Finding the right violin can take time and money, and a used instrument might just fit the bill. The first consideration is usually cost, followed by size, condition, and the standard of playing. A used violin will have mellowed over time and may sound even better than new. Good ones can be found in specialty shops that rent stringed instruments or from luthiers, violin makers who often refurbish older instruments to sell. A very advanced player might be able to judge tone and response, but for less experienced musicians it would be wise to seek help from their teachers.
The search starts with determining a price range. A good used violin can range from around $650 US Dollars (USD) up to $5000 USD or more, depending on the maker and how well it is constructed. Stringed instruments do not depreciate over time, so as wood and varnish harden, an older one may actually have better resonance. Cheaper violins between $100 USD and $300 USD aren’t generally worth the money and will require a great deal of expensive work to make them playable.
If purchasing is difficult, renting a used violin is a good alternative. Kids' violins will probably need to be resized as they grow by taking arm measurements and trading up to a larger instrument. Many reputable stores have lease-to-own arrangements for a player who is happy with a rented instrument and wishes to buy it. The price can be negotiated before any agreements are signed. Rented violins should come with a bow and a case.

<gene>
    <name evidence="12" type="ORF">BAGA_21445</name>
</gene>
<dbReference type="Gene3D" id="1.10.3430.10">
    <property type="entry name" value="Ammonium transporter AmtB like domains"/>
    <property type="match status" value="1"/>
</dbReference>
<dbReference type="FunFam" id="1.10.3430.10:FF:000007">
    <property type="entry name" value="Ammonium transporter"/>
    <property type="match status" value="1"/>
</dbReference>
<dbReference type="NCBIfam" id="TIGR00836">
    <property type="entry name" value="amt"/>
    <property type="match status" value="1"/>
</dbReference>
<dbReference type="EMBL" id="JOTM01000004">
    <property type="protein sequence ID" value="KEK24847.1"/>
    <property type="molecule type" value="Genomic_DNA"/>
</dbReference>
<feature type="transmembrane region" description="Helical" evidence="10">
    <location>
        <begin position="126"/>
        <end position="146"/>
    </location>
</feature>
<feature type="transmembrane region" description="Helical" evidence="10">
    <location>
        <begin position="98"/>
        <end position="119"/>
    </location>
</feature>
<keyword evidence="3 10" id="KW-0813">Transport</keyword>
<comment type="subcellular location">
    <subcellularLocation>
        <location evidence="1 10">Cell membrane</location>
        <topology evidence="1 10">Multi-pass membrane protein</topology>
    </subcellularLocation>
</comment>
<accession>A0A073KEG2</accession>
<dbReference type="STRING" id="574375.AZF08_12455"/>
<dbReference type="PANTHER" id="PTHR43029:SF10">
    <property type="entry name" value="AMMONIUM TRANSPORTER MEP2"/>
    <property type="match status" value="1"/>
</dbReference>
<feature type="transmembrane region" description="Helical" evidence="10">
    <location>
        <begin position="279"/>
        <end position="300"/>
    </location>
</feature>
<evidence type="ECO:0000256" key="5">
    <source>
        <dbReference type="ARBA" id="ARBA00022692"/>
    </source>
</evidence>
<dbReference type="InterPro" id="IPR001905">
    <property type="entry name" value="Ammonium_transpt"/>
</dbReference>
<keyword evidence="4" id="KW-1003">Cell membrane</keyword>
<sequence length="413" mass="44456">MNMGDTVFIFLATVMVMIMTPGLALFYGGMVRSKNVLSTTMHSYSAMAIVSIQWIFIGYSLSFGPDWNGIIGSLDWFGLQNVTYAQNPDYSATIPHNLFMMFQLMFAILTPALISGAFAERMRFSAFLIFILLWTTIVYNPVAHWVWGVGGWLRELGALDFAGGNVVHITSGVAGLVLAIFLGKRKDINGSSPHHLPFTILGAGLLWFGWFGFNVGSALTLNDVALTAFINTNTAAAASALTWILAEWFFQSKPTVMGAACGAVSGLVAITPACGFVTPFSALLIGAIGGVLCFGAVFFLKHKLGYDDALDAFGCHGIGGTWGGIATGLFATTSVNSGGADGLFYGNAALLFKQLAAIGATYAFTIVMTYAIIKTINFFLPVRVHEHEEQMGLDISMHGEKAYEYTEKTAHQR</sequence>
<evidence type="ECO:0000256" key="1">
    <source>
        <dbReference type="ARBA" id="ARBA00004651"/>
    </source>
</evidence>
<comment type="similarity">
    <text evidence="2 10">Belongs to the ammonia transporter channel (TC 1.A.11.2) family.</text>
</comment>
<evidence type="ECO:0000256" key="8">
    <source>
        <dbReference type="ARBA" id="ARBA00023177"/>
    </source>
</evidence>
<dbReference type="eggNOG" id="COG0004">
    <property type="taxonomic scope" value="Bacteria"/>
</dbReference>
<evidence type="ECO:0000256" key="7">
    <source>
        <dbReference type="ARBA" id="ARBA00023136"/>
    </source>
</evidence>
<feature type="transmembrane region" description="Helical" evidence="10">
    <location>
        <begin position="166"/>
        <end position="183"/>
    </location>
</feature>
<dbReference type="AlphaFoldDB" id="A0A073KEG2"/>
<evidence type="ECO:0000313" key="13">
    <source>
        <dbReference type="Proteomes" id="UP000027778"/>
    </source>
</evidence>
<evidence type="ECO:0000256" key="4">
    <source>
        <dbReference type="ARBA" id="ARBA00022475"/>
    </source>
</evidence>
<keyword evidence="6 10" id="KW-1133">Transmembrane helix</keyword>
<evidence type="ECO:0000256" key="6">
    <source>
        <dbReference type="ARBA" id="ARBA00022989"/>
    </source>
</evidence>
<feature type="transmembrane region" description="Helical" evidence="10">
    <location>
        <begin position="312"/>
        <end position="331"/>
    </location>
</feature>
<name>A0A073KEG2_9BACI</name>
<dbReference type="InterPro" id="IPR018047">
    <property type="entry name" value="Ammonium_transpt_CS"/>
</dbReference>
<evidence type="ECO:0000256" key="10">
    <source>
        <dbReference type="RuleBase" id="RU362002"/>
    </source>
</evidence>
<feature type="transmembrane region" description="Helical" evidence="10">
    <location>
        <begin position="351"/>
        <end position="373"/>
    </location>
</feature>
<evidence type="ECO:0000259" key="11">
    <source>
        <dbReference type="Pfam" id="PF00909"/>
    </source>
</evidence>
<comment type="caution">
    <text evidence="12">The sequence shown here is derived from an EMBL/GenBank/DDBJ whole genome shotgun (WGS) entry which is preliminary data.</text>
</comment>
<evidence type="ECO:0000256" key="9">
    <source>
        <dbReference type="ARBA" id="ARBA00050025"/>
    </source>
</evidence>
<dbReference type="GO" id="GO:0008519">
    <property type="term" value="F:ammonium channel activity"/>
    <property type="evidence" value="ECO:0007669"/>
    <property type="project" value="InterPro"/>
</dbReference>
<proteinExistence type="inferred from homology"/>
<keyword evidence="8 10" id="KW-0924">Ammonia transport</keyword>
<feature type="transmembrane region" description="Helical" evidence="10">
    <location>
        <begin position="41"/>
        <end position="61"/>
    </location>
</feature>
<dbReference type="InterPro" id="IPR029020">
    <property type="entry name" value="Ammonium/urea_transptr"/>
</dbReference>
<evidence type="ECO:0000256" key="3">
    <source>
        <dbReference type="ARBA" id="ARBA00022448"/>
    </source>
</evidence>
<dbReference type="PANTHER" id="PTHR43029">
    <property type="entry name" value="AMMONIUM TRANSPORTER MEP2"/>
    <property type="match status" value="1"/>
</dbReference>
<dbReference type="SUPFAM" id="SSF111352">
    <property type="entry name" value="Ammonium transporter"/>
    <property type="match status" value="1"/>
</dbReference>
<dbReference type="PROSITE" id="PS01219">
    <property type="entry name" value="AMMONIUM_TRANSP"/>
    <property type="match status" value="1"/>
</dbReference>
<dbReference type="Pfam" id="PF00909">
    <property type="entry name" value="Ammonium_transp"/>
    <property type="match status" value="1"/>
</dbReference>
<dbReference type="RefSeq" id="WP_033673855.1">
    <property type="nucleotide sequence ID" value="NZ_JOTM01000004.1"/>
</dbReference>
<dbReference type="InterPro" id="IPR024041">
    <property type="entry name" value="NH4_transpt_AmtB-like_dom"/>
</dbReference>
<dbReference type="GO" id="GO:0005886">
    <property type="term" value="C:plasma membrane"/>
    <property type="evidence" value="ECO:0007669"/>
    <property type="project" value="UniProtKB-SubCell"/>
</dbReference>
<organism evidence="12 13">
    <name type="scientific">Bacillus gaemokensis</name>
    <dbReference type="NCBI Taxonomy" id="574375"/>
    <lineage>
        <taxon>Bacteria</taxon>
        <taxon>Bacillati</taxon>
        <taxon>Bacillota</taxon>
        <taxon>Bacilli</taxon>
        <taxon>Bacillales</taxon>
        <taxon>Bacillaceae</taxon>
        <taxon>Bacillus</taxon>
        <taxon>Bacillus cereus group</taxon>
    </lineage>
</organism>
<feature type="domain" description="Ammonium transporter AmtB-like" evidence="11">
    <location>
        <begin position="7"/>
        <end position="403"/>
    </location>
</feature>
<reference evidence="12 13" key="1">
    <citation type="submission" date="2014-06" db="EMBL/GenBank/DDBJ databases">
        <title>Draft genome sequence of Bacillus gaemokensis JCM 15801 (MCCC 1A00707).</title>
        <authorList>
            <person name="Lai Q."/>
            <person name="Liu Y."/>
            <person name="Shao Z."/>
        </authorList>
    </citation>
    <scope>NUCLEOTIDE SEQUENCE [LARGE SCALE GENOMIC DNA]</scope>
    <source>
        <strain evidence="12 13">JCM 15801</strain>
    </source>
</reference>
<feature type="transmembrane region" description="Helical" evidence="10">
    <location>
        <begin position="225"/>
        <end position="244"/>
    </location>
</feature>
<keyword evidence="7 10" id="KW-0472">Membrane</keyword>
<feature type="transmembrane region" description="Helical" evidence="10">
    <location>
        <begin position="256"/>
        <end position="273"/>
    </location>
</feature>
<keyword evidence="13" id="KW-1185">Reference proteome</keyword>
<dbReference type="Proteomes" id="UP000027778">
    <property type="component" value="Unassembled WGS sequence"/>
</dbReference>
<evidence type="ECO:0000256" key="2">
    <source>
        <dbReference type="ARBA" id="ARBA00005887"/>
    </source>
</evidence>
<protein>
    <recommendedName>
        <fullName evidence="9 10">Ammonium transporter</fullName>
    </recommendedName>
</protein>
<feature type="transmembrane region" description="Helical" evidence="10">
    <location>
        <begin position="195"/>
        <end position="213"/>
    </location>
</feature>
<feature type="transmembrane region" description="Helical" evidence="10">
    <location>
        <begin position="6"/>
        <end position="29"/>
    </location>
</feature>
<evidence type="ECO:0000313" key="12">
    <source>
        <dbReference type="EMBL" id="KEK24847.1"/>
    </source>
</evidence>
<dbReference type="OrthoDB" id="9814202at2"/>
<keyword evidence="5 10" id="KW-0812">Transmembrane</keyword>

A used violin from a famous maker may not be suitable for a beginner, but a professional player will certainly prefer it. Historical instruments with impressive provenances can be as expensive as the finest works of art. These are usually borrowed from their owners rather than purchased. Stradivari and Guarneri del Gesù are two well-known violin craftsmen whose finest instruments are worth millions in US dollars.
Many luthiers act as dealers and refurbish old or broken violins to resell. They should know how to properly set up a used violin. This process entails a thorough inspection of all the structural elements of the violin. All parts receive attention, including refitting loose pegs, removing built-up rosin and replacing strings. The violin is then ready to play.
Few players are experts on choosing either a used violin or a brand new one. If the player has been using a rented violin and wishes to buy, the best thing is to take violins on trial and have the teacher help evaluate them. Students may also wish to bring their teachers with them to the store if they prefer. The teachers should be paid for this consultation time just as they would be for a lesson.